The dismissal was announced Thursday at the C.I.A. in an e-mail message sent by Porter J. Goss, the agency’s director, who has made the effort to stop unauthorized disclosure of secrets a priority. News of the dismissal was first reported Friday by MSNBC.

Ms. McCarthy’s departure followed an internal investigation by the C.I.A.’s Security Center, as part of an intensified effort that began in January to scrutinize employees who had access to particularly classified information. She was given a polygraph examination, confronted about answers given to the polygraph examiner and confessed, the government officials said. On Thursday, she was stripped of her security clearance and escorted out of C.I.A. headquarters. Ms. McCarthy did not reply Friday evening to messages left by e-mail and telephone.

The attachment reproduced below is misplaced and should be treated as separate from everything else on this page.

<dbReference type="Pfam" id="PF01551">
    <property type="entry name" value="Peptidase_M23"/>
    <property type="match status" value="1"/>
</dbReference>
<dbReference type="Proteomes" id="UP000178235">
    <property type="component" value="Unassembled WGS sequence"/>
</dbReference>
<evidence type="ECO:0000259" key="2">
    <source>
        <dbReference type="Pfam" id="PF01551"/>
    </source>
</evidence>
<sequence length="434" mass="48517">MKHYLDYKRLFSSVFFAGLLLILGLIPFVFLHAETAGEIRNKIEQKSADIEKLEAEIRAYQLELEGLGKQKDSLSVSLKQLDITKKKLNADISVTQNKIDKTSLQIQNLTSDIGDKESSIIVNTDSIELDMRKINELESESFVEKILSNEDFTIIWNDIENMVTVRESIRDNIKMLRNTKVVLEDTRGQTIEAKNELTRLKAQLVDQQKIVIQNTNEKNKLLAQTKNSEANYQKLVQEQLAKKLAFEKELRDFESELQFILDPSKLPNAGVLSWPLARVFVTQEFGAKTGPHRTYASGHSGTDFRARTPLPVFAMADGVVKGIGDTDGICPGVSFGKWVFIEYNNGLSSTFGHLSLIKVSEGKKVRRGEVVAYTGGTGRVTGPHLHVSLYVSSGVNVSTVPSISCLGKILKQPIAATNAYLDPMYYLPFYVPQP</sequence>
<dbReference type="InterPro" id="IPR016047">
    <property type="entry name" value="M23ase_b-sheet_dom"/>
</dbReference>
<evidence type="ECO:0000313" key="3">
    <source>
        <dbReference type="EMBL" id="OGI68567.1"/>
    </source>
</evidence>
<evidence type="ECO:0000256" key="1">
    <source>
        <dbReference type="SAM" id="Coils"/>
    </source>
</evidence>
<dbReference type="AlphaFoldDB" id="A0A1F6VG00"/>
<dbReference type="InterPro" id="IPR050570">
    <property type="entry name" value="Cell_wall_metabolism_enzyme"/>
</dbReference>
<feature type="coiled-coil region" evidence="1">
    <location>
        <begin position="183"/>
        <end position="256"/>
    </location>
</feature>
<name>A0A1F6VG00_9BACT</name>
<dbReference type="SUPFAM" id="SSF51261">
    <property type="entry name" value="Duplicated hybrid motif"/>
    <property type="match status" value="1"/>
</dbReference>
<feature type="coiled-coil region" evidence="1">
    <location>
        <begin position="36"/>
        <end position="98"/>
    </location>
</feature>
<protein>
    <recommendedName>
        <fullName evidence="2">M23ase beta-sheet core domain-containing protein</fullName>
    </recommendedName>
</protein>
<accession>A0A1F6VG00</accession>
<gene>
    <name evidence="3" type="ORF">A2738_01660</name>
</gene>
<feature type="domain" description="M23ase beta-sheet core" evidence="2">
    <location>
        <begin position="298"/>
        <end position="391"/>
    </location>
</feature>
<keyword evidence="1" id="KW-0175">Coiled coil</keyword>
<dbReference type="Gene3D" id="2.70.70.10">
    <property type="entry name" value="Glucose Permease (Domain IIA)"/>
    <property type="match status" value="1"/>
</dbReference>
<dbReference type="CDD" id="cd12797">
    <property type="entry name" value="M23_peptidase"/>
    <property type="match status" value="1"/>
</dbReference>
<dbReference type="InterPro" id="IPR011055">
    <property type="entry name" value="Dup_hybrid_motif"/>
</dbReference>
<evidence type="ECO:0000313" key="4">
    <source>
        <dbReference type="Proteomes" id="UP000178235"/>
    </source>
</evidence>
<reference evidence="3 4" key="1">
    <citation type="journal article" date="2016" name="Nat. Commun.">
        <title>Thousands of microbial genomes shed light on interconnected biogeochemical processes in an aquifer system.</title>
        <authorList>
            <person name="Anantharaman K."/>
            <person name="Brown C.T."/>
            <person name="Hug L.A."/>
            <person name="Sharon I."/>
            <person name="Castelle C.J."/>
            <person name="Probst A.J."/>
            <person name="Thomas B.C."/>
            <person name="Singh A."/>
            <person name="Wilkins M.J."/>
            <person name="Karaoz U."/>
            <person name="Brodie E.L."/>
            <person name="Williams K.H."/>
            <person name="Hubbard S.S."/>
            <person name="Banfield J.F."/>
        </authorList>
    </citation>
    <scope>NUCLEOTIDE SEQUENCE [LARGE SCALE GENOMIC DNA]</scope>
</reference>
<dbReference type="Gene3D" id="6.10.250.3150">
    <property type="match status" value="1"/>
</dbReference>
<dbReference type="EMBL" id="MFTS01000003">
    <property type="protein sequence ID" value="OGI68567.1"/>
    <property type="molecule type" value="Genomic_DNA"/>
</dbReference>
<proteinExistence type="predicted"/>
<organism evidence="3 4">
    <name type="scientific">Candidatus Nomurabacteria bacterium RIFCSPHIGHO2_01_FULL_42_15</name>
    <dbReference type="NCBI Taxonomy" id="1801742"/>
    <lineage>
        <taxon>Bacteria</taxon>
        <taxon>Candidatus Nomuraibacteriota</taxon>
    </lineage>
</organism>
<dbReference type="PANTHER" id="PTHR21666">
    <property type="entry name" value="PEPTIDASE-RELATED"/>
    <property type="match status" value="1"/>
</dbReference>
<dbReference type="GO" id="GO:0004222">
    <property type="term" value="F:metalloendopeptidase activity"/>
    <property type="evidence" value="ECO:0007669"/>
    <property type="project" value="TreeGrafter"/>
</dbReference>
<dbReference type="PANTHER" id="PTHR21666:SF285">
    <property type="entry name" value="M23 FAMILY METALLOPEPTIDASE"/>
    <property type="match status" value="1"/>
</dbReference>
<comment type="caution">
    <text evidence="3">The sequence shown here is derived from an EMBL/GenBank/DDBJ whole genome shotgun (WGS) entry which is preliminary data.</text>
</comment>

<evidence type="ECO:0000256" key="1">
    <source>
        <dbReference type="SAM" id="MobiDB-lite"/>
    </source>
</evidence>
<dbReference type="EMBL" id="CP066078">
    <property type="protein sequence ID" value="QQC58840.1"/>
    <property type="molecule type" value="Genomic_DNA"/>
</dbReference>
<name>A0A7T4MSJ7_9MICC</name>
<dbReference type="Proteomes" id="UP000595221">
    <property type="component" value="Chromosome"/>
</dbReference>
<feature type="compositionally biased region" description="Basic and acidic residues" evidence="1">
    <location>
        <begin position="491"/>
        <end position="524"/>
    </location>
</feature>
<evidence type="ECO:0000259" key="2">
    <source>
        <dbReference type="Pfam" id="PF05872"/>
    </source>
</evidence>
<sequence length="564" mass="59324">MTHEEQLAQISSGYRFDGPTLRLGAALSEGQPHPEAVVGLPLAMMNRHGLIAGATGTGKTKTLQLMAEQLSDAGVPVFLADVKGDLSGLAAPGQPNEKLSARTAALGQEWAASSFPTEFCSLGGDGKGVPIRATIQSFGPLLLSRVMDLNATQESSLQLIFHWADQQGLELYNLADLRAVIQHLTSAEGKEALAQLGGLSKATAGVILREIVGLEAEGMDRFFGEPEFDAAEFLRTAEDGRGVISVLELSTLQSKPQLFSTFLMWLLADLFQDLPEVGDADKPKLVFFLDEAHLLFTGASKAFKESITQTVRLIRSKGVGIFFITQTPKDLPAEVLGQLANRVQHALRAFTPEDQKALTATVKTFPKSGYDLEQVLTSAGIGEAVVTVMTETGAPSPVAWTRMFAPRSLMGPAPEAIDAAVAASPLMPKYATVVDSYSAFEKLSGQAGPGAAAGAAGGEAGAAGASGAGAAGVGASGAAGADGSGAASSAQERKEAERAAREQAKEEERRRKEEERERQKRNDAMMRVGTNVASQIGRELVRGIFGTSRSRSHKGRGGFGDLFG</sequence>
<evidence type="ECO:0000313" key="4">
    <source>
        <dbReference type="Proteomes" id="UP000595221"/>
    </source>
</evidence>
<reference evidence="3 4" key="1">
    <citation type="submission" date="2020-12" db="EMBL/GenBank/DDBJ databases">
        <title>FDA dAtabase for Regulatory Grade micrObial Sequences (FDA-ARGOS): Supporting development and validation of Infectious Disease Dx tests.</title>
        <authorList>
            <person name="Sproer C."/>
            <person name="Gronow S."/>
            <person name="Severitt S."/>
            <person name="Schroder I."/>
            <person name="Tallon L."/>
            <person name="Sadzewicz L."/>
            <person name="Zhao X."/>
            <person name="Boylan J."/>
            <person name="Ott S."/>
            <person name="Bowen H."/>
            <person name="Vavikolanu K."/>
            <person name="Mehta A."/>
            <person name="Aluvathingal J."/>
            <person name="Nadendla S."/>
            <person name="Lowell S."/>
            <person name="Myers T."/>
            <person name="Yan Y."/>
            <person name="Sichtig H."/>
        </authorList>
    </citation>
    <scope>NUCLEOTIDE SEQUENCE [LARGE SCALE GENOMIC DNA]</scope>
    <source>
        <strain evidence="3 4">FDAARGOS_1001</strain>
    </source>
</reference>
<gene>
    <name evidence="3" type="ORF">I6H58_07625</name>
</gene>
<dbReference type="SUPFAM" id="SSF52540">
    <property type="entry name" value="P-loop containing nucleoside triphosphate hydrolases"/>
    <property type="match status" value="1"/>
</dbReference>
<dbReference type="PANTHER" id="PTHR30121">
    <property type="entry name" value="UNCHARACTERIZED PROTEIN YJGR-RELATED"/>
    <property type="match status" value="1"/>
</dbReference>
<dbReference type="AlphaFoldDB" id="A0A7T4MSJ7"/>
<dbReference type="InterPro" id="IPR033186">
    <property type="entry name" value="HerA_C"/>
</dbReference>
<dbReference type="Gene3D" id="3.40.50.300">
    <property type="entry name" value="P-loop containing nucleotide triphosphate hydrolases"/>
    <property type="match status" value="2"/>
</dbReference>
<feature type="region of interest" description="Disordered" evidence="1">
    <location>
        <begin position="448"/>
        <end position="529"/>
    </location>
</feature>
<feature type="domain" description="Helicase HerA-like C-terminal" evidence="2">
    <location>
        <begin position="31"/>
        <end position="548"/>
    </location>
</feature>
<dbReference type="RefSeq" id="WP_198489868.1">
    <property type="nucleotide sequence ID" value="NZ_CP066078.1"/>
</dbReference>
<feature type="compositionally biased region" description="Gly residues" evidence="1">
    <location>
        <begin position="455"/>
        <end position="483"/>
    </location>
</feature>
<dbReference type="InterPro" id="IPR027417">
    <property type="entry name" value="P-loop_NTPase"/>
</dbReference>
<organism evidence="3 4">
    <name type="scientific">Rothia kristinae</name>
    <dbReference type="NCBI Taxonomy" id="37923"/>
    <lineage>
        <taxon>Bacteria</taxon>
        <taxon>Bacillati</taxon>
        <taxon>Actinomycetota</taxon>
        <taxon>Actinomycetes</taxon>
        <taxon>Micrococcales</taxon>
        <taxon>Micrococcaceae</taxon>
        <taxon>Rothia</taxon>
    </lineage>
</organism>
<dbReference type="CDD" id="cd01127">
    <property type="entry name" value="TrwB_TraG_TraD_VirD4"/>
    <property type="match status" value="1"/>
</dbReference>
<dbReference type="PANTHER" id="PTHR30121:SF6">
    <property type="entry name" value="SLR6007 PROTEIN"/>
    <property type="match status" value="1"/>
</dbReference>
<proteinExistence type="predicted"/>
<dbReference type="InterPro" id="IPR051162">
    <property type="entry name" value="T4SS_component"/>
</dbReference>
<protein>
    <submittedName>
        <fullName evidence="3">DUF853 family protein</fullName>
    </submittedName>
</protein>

In January, current and former government officials said, Mr. Goss ordered polygraphs for intelligence officers who knew about certain “compartmented” programs, including the secret detention centers for terrorist suspects. Polygraphs are routinely given to agency employees at least every five years, but special polygraphs can be ordered when a security breach is suspected.

The results of such exams are regarded as important indicators of deception among some intelligence officials. But they are not admissible as evidence in court — and the C.I.A.’s reliance on the polygraph in Ms. McCarthy’s case could make it more difficult for the government to prosecute her.

And in “CIA Officer Is Fired for Media Leaks,” Washington Post reporter Dafna Linzer mentions that “CIA officials said the career intelligence officer failed more than one polygraph test and acknowledged unauthorized contacts with reporters.”